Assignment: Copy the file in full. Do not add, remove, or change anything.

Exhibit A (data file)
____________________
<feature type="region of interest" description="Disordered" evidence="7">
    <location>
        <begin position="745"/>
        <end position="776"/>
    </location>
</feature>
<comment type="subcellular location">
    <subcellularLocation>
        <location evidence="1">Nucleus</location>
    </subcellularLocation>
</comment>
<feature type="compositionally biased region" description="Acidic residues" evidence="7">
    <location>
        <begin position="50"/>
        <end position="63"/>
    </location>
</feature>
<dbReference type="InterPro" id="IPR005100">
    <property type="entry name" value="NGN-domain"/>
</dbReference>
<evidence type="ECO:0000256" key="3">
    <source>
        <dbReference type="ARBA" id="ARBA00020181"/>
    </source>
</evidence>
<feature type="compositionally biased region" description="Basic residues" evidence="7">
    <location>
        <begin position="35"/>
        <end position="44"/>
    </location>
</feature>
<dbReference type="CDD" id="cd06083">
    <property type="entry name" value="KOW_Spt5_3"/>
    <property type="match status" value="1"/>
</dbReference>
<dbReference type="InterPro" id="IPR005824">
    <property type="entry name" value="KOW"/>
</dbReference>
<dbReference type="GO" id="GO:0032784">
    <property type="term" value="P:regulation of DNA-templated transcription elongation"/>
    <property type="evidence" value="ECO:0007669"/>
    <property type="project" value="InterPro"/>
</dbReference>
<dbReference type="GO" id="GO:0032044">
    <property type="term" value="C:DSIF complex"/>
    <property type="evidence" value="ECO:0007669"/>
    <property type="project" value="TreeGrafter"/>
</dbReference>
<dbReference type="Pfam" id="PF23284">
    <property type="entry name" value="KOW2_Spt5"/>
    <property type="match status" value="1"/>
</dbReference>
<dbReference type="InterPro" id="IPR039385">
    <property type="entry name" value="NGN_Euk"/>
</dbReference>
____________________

<feature type="region of interest" description="Disordered" evidence="7">
    <location>
        <begin position="745"/>
        <end position="776"/>
    </location>
</feature>
<comment type="subcellular location">
    <subcellularLocation>
        <location evidence="1">Nucleus</location>
    </subcellularLocation>
</comment>
<feature type="compositionally biased region" description="Acidic residues" evidence="7">
    <location>
        <begin position="50"/>
        <end position="63"/>
    </location>
</feature>
<dbReference type="InterPro" id="IPR005100">
    <property type="entry name" value="NGN-domain"/>
</dbReference>
<evidence type="ECO:0000256" key="3">
    <source>
        <dbReference type="ARBA" id="ARBA00020181"/>
    </source>
</evidence>
<feature type="compositionally biased region" description="Basic residues" evidence="7">
    <location>
        <begin position="35"/>
        <end position="44"/>
    </location>
</feature>
<dbReference type="CDD" id="cd06083">
    <property type="entry name" value="KOW_Spt5_3"/>
    <property type="match status" value="1"/>
</dbReference>
<dbReference type="InterPro" id="IPR005824">
    <property type="entry name" value="KOW"/>
</dbReference>
<dbReference type="GO" id="GO:0032784">
    <property type="term" value="P:regulation of DNA-templated transcription elongation"/>
    <property type="evidence" value="ECO:0007669"/>
    <property type="project" value="InterPro"/>
</dbReference>
<dbReference type="GO" id="GO:0032044">
    <property type="term" value="C:DSIF complex"/>
    <property type="evidence" value="ECO:0007669"/>
    <property type="project" value="TreeGrafter"/>
</dbReference>
<dbReference type="Pfam" id="PF23284">
    <property type="entry name" value="KOW2_Spt5"/>
    <property type="match status" value="1"/>
</dbReference>
<dbReference type="InterPro" id="IPR039385">
    <property type="entry name" value="NGN_Euk"/>
</dbReference>